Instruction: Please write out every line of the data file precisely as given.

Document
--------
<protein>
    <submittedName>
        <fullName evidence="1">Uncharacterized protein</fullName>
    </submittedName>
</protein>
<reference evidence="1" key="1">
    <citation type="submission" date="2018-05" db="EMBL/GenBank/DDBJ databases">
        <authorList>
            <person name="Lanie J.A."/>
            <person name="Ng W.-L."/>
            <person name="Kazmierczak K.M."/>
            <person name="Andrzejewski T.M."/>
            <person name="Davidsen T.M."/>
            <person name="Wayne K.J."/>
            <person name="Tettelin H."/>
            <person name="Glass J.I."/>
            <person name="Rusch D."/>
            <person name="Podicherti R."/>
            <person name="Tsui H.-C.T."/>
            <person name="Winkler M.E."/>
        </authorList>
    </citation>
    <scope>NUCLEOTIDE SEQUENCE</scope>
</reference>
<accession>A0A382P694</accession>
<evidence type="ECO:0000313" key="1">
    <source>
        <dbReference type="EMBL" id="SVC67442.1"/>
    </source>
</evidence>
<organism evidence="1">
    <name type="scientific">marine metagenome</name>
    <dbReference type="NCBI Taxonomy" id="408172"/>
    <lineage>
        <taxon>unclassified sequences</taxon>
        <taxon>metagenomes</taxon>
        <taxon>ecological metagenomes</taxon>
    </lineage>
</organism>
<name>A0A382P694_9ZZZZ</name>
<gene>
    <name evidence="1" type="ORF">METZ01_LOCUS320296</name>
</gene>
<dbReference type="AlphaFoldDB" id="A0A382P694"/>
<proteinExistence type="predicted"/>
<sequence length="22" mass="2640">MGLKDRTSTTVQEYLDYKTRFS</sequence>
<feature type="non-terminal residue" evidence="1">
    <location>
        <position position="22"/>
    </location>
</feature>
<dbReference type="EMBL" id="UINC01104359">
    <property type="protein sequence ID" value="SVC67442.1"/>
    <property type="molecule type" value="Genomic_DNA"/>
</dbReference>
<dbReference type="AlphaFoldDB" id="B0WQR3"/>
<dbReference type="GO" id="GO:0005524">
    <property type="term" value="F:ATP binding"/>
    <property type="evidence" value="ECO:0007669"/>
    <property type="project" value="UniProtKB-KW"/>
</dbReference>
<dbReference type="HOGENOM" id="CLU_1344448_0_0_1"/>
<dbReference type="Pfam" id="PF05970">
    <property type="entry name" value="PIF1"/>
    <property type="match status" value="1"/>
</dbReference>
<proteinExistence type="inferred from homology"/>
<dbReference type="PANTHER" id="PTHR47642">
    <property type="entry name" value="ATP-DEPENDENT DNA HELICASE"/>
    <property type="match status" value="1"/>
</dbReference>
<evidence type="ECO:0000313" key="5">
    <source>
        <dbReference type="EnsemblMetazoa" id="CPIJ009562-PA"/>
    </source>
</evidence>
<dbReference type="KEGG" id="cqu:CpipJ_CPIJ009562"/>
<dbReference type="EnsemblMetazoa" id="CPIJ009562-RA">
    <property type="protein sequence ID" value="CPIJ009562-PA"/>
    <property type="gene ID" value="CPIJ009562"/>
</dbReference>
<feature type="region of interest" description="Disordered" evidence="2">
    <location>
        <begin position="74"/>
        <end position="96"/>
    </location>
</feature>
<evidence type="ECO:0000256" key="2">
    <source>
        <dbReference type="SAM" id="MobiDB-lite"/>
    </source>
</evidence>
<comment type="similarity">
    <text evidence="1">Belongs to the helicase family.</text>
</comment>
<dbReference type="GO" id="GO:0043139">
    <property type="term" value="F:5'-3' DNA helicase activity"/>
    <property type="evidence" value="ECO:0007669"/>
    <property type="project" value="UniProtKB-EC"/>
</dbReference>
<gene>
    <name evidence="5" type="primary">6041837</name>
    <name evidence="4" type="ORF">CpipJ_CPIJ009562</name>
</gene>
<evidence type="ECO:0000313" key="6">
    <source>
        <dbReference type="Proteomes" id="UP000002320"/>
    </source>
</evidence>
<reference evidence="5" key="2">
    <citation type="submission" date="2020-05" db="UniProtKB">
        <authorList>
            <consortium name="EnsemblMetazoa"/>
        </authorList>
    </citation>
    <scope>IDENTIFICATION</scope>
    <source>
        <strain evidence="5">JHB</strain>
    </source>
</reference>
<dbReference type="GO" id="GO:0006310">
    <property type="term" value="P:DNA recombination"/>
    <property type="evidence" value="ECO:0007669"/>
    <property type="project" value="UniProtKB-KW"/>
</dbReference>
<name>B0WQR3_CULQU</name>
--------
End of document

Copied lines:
<protein>
    <submittedName>
        <fullName evidence="1">Uncharacterized protein</fullName>
    </submittedName>
</protein>
<reference evidence="1" key="1">
    <citation type="submission" date="2018-05" db="EMBL/GenBank/DDBJ databases">
        <authorList>
            <person name="Lanie J.A."/>
            <person name="Ng W.-L."/>
            <person name="Kazmierczak K.M."/>
            <person name="Andrzejewski T.M."/>
            <person name="Davidsen T.M."/>
            <person name="Wayne K.J."/>
            <person name="Tettelin H."/>
            <person name="Glass J.I."/>
            <person name="Rusch D."/>
            <person name="Podicherti R."/>
            <person name="Tsui H.-C.T."/>
            <person name="Winkler M.E."/>
        </authorList>
    </citation>
    <scope>NUCLEOTIDE SEQUENCE</scope>
</reference>
<accession>A0A382P694</accession>
<evidence type="ECO:0000313" key="1">
    <source>
        <dbReference type="EMBL" id="SVC67442.1"/>
    </source>
</evidence>
<organism evidence="1">
    <name type="scientific">marine metagenome</name>
    <dbReference type="NCBI Taxonomy" id="408172"/>
    <lineage>
        <taxon>unclassified sequences</taxon>
        <taxon>metagenomes</taxon>
        <taxon>ecological metagenomes</taxon>
    </lineage>
</organism>
<name>A0A382P694_9ZZZZ</name>
<gene>
    <name evidence="1" type="ORF">METZ01_LOCUS320296</name>
</gene>
<dbReference type="AlphaFoldDB" id="A0A382P694"/>
<proteinExistence type="predicted"/>
<sequence length="22" mass="2640">MGLKDRTSTTVQEYLDYKTRFS</sequence>
<feature type="non-terminal residue" evidence="1">
    <location>
        <position position="22"/>
    </location>
</feature>
<dbReference type="EMBL" id="UINC01104359">
    <property type="protein sequence ID" value="SVC67442.1"/>
    <property type="molecule type" value="Genomic_DNA"/>
</dbReference>
<dbReference type="AlphaFoldDB" id="B0WQR3"/>
<dbReference type="GO" id="GO:0005524">
    <property type="term" value="F:ATP binding"/>
    <property type="evidence" value="ECO:0007669"/>
    <property type="project" value="UniProtKB-KW"/>
</dbReference>
<dbReference type="HOGENOM" id="CLU_1344448_0_0_1"/>
<dbReference type="Pfam" id="PF05970">
    <property type="entry name" value="PIF1"/>
    <property type="match status" value="1"/>
</dbReference>
<proteinExistence type="inferred from homology"/>
<dbReference type="PANTHER" id="PTHR47642">
    <property type="entry name" value="ATP-DEPENDENT DNA HELICASE"/>
    <property type="match status" value="1"/>
</dbReference>
<evidence type="ECO:0000313" key="5">
    <source>
        <dbReference type="EnsemblMetazoa" id="CPIJ009562-PA"/>
    </source>
</evidence>
<dbReference type="KEGG" id="cqu:CpipJ_CPIJ009562"/>
<dbReference type="EnsemblMetazoa" id="CPIJ009562-RA">
    <property type="protein sequence ID" value="CPIJ009562-PA"/>
    <property type="gene ID" value="CPIJ009562"/>
</dbReference>
<feature type="region of interest" description="Disordered" evidence="2">
    <location>
        <begin position="74"/>
        <end position="96"/>
    </location>
</feature>
<evidence type="ECO:0000256" key="2">
    <source>
        <dbReference type="SAM" id="MobiDB-lite"/>
    </source>
</evidence>
<comment type="similarity">
    <text evidence="1">Belongs to the helicase family.</text>
</comment>
<dbReference type="GO" id="GO:0043139">
    <property type="term" value="F:5'-3' DNA helicase activity"/>
    <property type="evidence" value="ECO:0007669"/>
    <property type="project" value="UniProtKB-EC"/>
</dbReference>
<gene>
    <name evidence="5" type="primary">6041837</name>
    <name evidence="4" type="ORF">CpipJ_CPIJ009562</name>
</gene>
<evidence type="ECO:0000313" key="6">
    <source>
        <dbReference type="Proteomes" id="UP000002320"/>
    </source>
</evidence>
<reference evidence="5" key="2">
    <citation type="submission" date="2020-05" db="UniProtKB">
        <authorList>
            <consortium name="EnsemblMetazoa"/>
        </authorList>
    </citation>
    <scope>IDENTIFICATION</scope>
    <source>
        <strain evidence="5">JHB</strain>
    </source>
</reference>
<dbReference type="GO" id="GO:0006310">
    <property type="term" value="P:DNA recombination"/>
    <property type="evidence" value="ECO:0007669"/>
    <property type="project" value="UniProtKB-KW"/>
</dbReference>
<name>B0WQR3_CULQU</name>